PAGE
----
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WILPF Congress Opens by Welcoming Five New Sections

WILPF’s 32nd International Triennial Congress has opened today. The Congress is the highest decision-making body of WILPF, and this year it is taking place in Accra, Ghana, from 20-22 August 2018.

Image credit: WILPF
WILPF International Secretariat
20 August 2018

WILPF’s 32nd International Triennial Congress has opened today. The Congress is the highest decision-making body of WILPF, and this year it is taking place in Accra, Ghana, from 20-22 August 2018. It is the first Congress to be hosted in Africa, and it is gathering more than 200 participants under the theme ‘Building a Feminist Peace Movement’. WILPF’s programmes and policies evolve from the Congress, where different points of view and experiences within WILPF are heard and incorporated into a genuinely global plan of action.

WILPF welcomes five new sections

WILPF’s members either belong to National Sections or are international members. The first step to becoming a WILPF National Section is to be officially recognised as a WILPF National Group. New Sections and Groups are approved during the International Triennial Congress.

On the first day of its 32nd International Triennial Congress, WILPF admitted five new Sections, four of which are from the African continent, and nine new groups in WILPF’s peace-makers community.

“As women from a conflict affected country and severely affected by these conflicts, our interest to become an official WILPF National Group emerged from the necessity of working within a global platform for bringing visibility to issues affecting women in Sudan,” stated Ikhlas Babiker from WILPF Sudan Group, “WILPF is one of the most influential organisations for us to address the serious impacts of conflicts on women groups in the country and advocating for their right to participate in peace negotiations and peace building.”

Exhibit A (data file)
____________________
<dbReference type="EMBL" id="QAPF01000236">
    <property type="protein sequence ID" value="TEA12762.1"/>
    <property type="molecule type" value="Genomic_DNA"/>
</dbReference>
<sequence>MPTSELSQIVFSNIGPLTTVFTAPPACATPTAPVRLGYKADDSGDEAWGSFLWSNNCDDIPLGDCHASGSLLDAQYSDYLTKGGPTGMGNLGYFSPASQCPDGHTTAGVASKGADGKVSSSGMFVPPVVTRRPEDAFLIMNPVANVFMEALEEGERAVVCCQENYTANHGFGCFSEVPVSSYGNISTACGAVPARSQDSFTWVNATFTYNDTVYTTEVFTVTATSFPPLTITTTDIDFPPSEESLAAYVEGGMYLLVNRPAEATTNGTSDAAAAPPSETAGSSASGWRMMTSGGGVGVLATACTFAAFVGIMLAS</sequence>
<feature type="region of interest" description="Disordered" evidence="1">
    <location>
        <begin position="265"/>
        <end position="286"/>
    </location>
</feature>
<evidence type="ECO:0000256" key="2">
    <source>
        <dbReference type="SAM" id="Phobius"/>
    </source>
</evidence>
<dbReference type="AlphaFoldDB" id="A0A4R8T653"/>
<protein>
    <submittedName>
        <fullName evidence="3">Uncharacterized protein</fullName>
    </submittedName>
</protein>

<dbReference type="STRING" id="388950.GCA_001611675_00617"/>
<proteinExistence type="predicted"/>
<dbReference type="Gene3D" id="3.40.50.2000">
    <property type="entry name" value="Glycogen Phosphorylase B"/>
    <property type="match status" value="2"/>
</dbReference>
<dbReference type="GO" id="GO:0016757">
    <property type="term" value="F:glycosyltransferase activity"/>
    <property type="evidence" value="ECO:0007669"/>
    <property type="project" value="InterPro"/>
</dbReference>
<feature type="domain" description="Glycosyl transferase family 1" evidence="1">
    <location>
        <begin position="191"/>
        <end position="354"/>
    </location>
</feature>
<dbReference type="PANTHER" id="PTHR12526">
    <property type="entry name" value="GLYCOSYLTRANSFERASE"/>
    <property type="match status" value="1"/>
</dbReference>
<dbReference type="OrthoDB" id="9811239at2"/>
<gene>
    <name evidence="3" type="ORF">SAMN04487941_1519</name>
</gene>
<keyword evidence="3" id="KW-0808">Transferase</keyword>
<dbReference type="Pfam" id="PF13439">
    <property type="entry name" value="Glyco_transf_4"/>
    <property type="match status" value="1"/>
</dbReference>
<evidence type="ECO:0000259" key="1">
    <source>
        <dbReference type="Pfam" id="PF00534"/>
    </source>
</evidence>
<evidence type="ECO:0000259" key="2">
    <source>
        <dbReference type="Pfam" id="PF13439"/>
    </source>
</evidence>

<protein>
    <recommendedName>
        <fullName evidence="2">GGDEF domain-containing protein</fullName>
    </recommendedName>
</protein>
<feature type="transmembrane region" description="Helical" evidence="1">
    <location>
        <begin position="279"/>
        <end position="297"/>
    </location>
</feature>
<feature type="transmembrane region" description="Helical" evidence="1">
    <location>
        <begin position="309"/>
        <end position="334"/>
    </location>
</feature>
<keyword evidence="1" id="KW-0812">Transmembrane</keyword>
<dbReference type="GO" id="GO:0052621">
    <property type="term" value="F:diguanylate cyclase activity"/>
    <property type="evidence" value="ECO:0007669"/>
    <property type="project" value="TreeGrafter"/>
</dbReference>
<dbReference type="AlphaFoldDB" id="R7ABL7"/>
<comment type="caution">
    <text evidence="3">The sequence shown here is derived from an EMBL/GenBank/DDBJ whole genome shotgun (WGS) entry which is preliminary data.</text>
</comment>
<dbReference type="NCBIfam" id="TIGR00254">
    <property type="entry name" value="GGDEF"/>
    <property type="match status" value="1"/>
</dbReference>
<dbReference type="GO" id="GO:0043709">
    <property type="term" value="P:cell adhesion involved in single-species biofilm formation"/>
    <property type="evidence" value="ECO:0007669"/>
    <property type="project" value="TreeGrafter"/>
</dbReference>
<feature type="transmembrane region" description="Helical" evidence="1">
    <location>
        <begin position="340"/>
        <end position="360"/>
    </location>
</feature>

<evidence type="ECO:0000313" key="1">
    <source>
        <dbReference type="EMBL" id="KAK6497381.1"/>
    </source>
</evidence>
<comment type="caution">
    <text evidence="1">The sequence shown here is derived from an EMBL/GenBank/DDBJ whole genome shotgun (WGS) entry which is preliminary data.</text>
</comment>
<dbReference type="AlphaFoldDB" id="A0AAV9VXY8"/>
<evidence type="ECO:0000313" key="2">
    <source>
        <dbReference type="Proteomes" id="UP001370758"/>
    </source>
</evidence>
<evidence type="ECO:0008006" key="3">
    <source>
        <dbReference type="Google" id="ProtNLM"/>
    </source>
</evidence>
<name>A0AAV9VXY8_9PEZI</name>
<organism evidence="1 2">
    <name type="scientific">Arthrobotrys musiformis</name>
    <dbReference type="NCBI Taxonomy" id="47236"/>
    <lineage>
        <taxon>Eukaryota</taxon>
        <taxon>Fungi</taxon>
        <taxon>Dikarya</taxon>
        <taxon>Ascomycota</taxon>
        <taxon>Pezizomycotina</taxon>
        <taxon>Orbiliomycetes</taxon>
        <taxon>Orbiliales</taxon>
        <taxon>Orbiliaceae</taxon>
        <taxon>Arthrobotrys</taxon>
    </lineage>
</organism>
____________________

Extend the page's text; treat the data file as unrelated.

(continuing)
Eleven National Groups have been approved since the previous International Triennial Congress in 2015. In 2018, WILPF is welcoming five of them as new National Sections:

WILPF New National Sections

WILPF Afghanistan

WILPF Afghanistan aims to participate in the creation of an Afghanistan free from war and violence. Among the values guiding the work of the Section is the belief that a genuine and sustainable peace can only be achieved with women’s participation within peace processes—a concept that is almost non-existent in Afghanistan. Indeed, while Afghan women have been severely and disproportionately affected by the long-lasting conflicts in their country, they have been kept away from peace-building processes. WILPF Afghanistan was formed with the aim of suppressing this injustice.


WILPF Chad works to increase the participation of its members through the work of the Section, and strengthen the in-country network on UN Security Council resolution (UNSCR) 1325. Some of their work to date has included organising trainings with women to create an advocacy strategy to deepen their engagement towards Chad’s adoption of a National Action Plan for the Implementation of UNSCR 1325.


WILPF Kenya envisions a country free from violence and armed conflict, where human rights are protected, and women and men are equally empowered and involved in positions of leadership at the local and national levels. The Section sees WILPF’s approach to peace as an important tool that can be used in pursuit of long lasting peace in Kenya.